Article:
Susan Nixon died in 1881 following a surgical error. Her surgeon, Dr W. E. Warren, excised a normal 7-month gravid uterus under the misapprehension that he was removing a tubular pregnancy. It is believed that Mrs Nixon was the first woman in Australia to have an abdominal hysterectomy and the second to have a live Caesarean section. The surgical misadventure that resulted in Mrs Nixon's death became a public scandal, which gained currency through both parliamentary debate and the popular press.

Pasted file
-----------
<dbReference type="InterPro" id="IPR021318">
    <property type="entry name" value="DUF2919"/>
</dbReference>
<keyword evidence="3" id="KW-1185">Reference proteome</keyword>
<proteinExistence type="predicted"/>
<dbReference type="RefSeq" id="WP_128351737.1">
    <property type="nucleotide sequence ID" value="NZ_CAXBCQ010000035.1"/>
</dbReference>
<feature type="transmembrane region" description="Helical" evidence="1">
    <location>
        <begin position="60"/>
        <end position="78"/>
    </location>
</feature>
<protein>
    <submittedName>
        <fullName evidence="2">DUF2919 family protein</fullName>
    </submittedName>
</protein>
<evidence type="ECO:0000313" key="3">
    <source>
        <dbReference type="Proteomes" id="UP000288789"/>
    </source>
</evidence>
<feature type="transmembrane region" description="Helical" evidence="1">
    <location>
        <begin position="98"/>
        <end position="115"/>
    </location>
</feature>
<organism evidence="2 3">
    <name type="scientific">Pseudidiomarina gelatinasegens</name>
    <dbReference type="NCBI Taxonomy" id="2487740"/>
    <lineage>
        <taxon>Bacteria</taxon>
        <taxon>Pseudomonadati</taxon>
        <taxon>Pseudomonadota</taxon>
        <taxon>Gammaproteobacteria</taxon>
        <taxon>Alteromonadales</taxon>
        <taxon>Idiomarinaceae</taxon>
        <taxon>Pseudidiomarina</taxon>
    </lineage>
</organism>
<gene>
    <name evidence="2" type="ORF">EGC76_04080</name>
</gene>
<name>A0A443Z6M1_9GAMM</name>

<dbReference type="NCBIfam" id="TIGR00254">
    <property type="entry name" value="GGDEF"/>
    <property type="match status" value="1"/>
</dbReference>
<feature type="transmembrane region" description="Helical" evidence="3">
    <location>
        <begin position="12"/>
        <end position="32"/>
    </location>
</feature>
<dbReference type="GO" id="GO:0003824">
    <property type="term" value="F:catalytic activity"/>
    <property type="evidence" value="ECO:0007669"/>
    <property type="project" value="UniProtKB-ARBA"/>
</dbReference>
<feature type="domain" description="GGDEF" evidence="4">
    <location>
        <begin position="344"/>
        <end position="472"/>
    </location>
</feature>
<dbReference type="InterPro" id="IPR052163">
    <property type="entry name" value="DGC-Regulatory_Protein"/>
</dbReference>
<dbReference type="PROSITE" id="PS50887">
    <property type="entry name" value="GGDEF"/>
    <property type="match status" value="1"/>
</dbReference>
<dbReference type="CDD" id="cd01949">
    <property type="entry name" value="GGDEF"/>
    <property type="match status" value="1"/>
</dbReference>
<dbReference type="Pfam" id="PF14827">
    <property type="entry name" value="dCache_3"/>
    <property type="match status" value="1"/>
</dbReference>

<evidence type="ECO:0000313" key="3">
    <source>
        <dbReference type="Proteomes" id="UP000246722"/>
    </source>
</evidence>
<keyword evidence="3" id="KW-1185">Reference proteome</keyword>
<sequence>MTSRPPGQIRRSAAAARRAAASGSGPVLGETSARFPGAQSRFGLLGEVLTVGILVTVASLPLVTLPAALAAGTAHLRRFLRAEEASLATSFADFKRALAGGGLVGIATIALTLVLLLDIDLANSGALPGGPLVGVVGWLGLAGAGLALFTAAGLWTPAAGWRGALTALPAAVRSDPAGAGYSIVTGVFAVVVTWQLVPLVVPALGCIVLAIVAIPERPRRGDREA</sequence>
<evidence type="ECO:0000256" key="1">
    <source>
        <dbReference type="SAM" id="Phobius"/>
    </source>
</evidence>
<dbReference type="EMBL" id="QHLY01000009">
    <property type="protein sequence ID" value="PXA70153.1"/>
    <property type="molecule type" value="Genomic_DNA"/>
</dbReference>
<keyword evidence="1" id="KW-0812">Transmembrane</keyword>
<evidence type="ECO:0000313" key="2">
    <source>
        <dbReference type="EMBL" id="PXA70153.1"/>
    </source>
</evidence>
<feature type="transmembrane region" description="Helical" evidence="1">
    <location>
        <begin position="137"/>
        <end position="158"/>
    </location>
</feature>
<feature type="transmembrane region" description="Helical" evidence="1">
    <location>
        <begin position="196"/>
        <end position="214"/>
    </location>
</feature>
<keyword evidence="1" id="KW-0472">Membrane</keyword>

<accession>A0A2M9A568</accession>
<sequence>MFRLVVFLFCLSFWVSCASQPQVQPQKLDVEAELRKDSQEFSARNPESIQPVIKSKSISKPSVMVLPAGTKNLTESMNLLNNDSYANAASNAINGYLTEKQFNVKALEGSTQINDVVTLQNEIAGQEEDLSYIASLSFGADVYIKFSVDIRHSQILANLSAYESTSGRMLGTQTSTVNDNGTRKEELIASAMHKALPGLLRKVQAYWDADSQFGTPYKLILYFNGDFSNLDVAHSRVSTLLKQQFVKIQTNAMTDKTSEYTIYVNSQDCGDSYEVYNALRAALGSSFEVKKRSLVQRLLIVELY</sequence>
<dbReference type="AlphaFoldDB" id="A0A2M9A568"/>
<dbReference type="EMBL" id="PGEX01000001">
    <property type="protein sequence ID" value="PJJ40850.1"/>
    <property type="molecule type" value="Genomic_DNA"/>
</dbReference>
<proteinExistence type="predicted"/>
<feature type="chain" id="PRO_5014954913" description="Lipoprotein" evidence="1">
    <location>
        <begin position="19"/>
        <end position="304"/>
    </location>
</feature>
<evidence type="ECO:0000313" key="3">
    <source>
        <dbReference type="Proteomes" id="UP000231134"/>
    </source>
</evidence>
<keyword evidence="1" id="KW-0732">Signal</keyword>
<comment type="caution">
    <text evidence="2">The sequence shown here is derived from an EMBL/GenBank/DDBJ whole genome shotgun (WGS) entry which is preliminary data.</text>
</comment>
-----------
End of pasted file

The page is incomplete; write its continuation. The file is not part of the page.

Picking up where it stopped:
The purpose of referring to this case is to explore the mechanisms of accountability that surgeons faced in the 1880s − a decade of rapid change in the practice of surgery. The response of late nineteenth century society to surgical error and the resultant reaction of the medical profession have resonances that are relevant to surgeons practising today.
Published Online: 3 Aug 2005
Field of Research
210303 Australian History (excl Aboriginal and Torres Strait Islander History) 111402 Obstetrics and Gynaecology
Every reasonable effort has been made to ensure that permission has been obtained for items included in DRO. If you believe that your rights have been infringed by this repository, please contact email@example.com.